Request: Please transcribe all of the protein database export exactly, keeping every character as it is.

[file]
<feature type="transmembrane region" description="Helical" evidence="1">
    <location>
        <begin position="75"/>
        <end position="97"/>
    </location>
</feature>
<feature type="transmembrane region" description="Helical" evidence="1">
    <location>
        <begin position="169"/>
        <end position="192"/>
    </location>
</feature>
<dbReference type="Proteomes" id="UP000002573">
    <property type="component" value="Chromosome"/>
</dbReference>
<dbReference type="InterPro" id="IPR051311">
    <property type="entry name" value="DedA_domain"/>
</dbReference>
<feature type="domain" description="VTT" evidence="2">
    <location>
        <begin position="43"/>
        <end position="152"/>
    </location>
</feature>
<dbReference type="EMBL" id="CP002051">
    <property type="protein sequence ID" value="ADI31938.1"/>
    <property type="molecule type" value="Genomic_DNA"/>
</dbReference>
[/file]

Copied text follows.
<feature type="transmembrane region" description="Helical" evidence="1">
    <location>
        <begin position="75"/>
        <end position="97"/>
    </location>
</feature>
<feature type="transmembrane region" description="Helical" evidence="1">
    <location>
        <begin position="169"/>
        <end position="192"/>
    </location>
</feature>
<dbReference type="Proteomes" id="UP000002573">
    <property type="component" value="Chromosome"/>
</dbReference>
<dbReference type="InterPro" id="IPR051311">
    <property type="entry name" value="DedA_domain"/>
</dbReference>
<feature type="domain" description="VTT" evidence="2">
    <location>
        <begin position="43"/>
        <end position="152"/>
    </location>
</feature>
<dbReference type="EMBL" id="CP002051">
    <property type="protein sequence ID" value="ADI31938.1"/>
    <property type="molecule type" value="Genomic_DNA"/>
</dbReference>